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Large-scale neuronal network models based on a probabilistic connectivity principle

Toth, T. I. and Crunelli, Vincenzo 2002. Large-scale neuronal network models based on a probabilistic connectivity principle. Proceedings of the Physiological Society: Cellular & Integrative Neuroscience Abstracts , 544P, S07.

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Abstract

The use of models of large-scale neuronal networks has become indispensable in studying information processing in various brain areas, such as the hippocampus (Traub et al. 1994), the cortex (Traub et al. 1996), or the thalamocortical network (Destexhe & Sejnowski, 2001). At the same time, constructing and implementing such models is fraught with difficulties of both conceptual and technical nature because the exact connectivity of the network is usually not known, and because of the problems that arise when large systems of ordinary differential equations are to be solved. To avoid some of these problems, we used a novel approach based on a principle of probabilistic connectivity of the network. We thus obtained the mathematically expected (average) behaviour of neurones representing whole neurone pools. This method was tested on three network models of general nature, but with detailed biophysical neurone and synaptic models. The first simple example consists of one pool of 300 identical neurones that is connected with NMDA-type synapses to neurones of a second pool (of 300 neurones), and both pools receive independent afferent inputs. This model shows that the effect of the activities of all neurones of a pool are taken into account when computing the overall output of the pool. The second example demonstrates that computationally difficult cases, such as the behaviour of networks with mutually strong excitatory connections between two neurone pools can reliably be simulated. Finally, our method also works with a heterogeneous network of three neurone pools with different neurone types and excitatory (AMPA, NMDA) and inhibitory (GABAA) synaptic connections. These results suggest that models based on the probabilistic connectivity principle are a viable alternative to detailed deterministic network models.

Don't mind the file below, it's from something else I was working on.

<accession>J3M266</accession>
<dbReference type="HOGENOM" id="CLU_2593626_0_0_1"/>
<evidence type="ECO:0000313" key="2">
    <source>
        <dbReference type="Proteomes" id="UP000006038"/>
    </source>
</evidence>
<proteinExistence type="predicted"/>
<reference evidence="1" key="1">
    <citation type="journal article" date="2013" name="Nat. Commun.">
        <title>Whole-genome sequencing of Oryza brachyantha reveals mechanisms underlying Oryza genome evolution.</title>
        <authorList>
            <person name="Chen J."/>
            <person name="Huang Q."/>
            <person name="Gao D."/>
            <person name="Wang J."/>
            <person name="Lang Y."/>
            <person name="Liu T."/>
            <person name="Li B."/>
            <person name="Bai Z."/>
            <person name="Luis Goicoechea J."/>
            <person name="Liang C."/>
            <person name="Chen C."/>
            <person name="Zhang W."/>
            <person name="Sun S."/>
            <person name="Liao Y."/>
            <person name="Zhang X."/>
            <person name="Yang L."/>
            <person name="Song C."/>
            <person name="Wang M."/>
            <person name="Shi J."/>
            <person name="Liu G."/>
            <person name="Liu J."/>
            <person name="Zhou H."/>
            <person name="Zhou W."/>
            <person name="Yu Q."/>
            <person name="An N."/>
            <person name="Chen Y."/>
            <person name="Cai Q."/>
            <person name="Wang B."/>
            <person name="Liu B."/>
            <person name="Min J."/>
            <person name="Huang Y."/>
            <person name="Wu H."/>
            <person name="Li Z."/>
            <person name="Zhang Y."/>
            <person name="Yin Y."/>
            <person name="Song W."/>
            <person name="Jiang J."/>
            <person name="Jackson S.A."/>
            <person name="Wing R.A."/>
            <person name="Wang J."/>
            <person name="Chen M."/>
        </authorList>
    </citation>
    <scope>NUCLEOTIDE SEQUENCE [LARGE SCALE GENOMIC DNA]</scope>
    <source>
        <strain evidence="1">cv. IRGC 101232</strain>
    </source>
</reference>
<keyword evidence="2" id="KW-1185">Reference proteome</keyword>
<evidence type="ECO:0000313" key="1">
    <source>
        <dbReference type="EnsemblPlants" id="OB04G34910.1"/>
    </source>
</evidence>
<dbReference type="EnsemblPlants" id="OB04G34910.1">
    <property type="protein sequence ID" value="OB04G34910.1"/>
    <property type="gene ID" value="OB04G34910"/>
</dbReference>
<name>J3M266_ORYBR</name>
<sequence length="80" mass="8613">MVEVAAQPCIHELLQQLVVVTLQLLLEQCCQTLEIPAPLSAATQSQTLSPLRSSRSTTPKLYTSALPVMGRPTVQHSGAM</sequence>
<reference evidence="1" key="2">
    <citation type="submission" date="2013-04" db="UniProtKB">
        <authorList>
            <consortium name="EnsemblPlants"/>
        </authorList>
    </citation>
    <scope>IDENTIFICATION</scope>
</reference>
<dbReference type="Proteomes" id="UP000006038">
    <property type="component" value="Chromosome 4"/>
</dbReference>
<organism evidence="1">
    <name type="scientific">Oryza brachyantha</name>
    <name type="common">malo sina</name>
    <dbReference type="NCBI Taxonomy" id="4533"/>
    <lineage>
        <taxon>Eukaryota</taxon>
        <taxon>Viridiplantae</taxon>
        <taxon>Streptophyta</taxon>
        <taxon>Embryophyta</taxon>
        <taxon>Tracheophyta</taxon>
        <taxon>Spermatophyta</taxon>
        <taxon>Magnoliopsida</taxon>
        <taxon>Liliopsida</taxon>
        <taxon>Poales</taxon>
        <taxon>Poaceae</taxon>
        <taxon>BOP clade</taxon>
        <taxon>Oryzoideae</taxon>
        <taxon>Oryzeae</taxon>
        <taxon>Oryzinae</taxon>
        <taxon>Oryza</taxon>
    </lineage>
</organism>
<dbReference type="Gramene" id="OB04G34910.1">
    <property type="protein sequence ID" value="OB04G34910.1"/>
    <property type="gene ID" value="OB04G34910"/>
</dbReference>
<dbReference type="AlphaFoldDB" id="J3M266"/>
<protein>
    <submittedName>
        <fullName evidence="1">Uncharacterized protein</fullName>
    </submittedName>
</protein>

Item Type: Article
Date Type: Publication
Status: Published
Schools: Biosciences
Neuroscience and Mental Health Research Institute (NMHRI)
Publisher: The Physiological Society
Last Modified: 04 Jun 2017 06:30
URI: http://orca-mwe.cf.ac.uk/id/eprint/61096

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